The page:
Ikea Tesammans designs with Raw Color will cheer up a home

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‘Tesammans’ means ‘together’ or ‘in company’ in English. It is also the name of the latest collaboration between Ikea and Raw Color, a studio based in Eindhoven and founded by Christoph Brach and Daniera ter Haar (whose ‘Link’ sofa for Sancal won a Wallpaper* Design Award 2024).

Ikea’s creative brief given to the pair was direct yet liberating – reveal the potential of the spectrum. ‘Raw Color possesses a distinctive grasp of colour’s potency, its emotional impact, and its role in shaping our living environments,’ says Maria O’Brian, creative Leader at Ikea of Sweden. ‘We aim for this collection to spark creativity and empower individuals to craft vibrant and cheerful living spaces in their daily routines.’

Ikea and Raw Color present ‘Tesammans’

Ikea and Raw Color collaboration: sofa with colourful cushions, throw and pouf

(Image credit: Courtesy of Ikea and Raw Color)

Colours have the power to stir emotions and influence people’s psychology. Warm shades typically evoke vitality and enthusiasm, while cooler tones are frequently linked with a sense of calm, serenity, and relaxation. ‘As designers, we are captivated by the transformative potential of colour and the ways in which various hues interact with light, motion, materials, and one another,’ ter Haar says.

‘Tesammans’ blends Raw Color’s unique design language of colours, minimal shapes and graphic lines with Ikea’s home furnishing expertise. ‘As we progressed with the design, the composition of the collection became clearer, both for ourselves and internally at Ikea. The main challenge for the company was the multitude of colours used in one collection, which took them some time to get accustomed to,’ continues ter Haar. The collection encompasses a range of objects, from hanging mobiles to lampshades, rugs, and storage units on castors, all in vibrant yet soothing hues.

Ikea and Raw Color collaboration: books on colourful shelving trolley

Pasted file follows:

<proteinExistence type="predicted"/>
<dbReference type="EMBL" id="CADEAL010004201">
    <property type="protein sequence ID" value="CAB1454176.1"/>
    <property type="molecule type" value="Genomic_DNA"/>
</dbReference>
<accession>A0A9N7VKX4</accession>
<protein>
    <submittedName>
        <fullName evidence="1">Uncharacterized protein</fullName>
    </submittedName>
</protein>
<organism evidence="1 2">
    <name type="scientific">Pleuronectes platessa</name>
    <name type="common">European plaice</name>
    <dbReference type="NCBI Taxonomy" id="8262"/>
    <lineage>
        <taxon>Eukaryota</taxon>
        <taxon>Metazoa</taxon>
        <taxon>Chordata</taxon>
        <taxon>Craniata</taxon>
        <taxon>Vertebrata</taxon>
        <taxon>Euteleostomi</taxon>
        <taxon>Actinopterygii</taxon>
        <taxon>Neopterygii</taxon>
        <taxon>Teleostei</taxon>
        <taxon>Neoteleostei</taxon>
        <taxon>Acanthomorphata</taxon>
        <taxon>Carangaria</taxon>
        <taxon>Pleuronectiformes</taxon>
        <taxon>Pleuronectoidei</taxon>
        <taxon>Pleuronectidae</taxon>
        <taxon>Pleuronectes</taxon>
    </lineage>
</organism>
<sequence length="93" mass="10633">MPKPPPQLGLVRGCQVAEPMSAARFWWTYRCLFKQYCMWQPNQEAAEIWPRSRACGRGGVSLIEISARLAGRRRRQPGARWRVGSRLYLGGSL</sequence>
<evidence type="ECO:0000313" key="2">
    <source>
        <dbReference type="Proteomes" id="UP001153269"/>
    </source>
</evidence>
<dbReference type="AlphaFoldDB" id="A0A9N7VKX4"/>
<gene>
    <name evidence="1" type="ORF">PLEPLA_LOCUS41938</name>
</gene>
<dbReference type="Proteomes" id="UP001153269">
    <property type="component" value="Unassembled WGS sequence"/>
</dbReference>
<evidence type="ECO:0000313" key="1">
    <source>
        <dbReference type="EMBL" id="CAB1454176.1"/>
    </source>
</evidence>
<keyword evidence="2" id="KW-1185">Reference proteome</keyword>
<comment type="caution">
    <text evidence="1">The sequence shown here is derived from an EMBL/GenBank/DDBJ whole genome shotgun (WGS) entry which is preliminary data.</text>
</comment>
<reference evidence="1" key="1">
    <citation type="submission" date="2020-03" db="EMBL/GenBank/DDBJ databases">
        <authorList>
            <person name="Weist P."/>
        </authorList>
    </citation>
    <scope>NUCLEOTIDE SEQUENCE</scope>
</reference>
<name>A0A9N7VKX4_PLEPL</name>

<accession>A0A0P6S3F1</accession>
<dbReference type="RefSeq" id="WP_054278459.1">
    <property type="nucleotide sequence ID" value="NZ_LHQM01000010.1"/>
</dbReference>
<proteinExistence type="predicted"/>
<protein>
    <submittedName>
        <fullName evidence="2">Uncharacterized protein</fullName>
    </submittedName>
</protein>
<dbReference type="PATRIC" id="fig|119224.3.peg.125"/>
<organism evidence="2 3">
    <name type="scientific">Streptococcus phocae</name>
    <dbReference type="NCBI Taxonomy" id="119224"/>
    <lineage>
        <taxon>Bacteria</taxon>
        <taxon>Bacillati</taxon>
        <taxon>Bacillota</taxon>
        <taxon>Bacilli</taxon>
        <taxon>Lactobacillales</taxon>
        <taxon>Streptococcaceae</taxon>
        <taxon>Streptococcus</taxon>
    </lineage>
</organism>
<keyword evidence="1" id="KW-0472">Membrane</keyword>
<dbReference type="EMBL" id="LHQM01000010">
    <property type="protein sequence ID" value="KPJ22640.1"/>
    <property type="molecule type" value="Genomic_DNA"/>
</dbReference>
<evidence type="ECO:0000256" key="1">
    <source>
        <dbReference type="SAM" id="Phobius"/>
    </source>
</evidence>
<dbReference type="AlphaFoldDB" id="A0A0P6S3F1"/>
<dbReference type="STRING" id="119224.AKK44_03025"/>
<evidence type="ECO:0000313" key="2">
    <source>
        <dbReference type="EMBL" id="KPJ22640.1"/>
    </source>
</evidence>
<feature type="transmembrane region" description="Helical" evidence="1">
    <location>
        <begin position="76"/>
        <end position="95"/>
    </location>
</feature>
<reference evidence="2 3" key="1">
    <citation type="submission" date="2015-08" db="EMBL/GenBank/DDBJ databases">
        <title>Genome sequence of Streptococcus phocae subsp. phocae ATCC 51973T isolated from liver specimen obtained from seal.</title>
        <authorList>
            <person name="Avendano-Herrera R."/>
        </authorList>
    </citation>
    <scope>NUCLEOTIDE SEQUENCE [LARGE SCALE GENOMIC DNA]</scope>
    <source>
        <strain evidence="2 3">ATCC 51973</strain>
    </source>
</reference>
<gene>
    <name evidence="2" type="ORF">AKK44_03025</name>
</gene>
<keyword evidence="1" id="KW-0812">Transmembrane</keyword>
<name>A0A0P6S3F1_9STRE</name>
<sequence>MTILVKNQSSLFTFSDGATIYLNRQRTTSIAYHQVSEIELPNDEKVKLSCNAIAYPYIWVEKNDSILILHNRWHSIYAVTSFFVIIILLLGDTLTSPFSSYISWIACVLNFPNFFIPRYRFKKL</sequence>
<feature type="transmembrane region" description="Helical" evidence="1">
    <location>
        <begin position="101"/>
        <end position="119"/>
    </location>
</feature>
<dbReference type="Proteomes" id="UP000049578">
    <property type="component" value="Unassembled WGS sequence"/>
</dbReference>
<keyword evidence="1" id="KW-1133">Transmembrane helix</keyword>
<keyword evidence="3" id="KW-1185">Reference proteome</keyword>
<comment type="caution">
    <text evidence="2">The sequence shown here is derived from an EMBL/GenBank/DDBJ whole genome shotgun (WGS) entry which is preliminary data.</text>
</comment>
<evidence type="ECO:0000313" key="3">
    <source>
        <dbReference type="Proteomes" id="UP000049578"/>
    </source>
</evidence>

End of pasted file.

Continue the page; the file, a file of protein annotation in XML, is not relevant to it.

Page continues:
(Image credit: Courtesy of Ikea and Raw Color)

Brach and ter Haar sketch in colour and also create prototypes in colour. It’s not in order to immediately define a product’s final colours, nor to impose limitations. Rather, looking at things through colours gives the duo a different perspective, not only influencing the forms that emerge but also their emotional impact.

The colour-glazed stoneware vase set consists of two pieces – the larger, shorter one serves as a plant pot, while nestled inside it is a taller, thinner vase. The glaze on the outer surface forms a façade striped in various colours, offering users the flexibility to choose which shade to display, based on their moods or the flowers they picked on different days; they can also create a warmer or a calmer atmosphere.

Ikea and Raw Color collaboration: desk with colourful vases, mug and accessories

(Image credit: Courtesy of Ikea and Raw Color)

‘We love textiles, and we work extensively with them. We had previously created the “Temperature Textiles” collection at the TextielLab (located at the Textiel Museum in Tilburg, the Netherlands), which is solely knit-based. We expressed our interest in working with knit to the Ikea team, and the resulting throws are impressive,’ ter Haar says.

Ikea and Raw Color collaboration: table with colourful tablecloth, carafes, glassware and lighting, from the Ikea Tesammans collection

(Image credit: Courtesy of Ikea and Raw Color)

The collection’s most alluring characteristic, besides its carefully curated colour palette, is the transformative nature of its objects. The throw is designed with multi-colour trimmings at both ends and is divided into four large colour blocks along its length. When it is folded in different ways or draped loosely over a bed or sofa, the colours meet together, creating completely different looks.

Raw Color surely had fun with building the colour palette, but in terms of working under such scale in production, it was a steep learning curve: ‘At Ikea, it’s a guiding principle in product development that designs should appeal to a wide audience and be democratic. It was a nice challenge for us; we had to find the logic for production,’ Brach says. ‘The two lampshades were designed to match with an existing base from the regular product catalogue, and we’ve given it a different colour. So there’s no need for extensive technical and safety testing, which typically demands significant effort and resources.’

Ikea and Raw Color Tesammans blue carafes and red and clear glassware

(Image credit: Courtesy of Ikea and Raw Color)

‘It was challenging for us and the team because it is a limited collection – with only a small quantity available for a set period of time. Take the carafe as an example: the decision on its final production size is driven by the choices made by buyers in their respective countries. If 500,000 pieces of this carafe are ultimately ordered, it presents the challenge of pricing it competitively against another model from the regular collection, which could receive an order for five million pieces,’ Brach adds.


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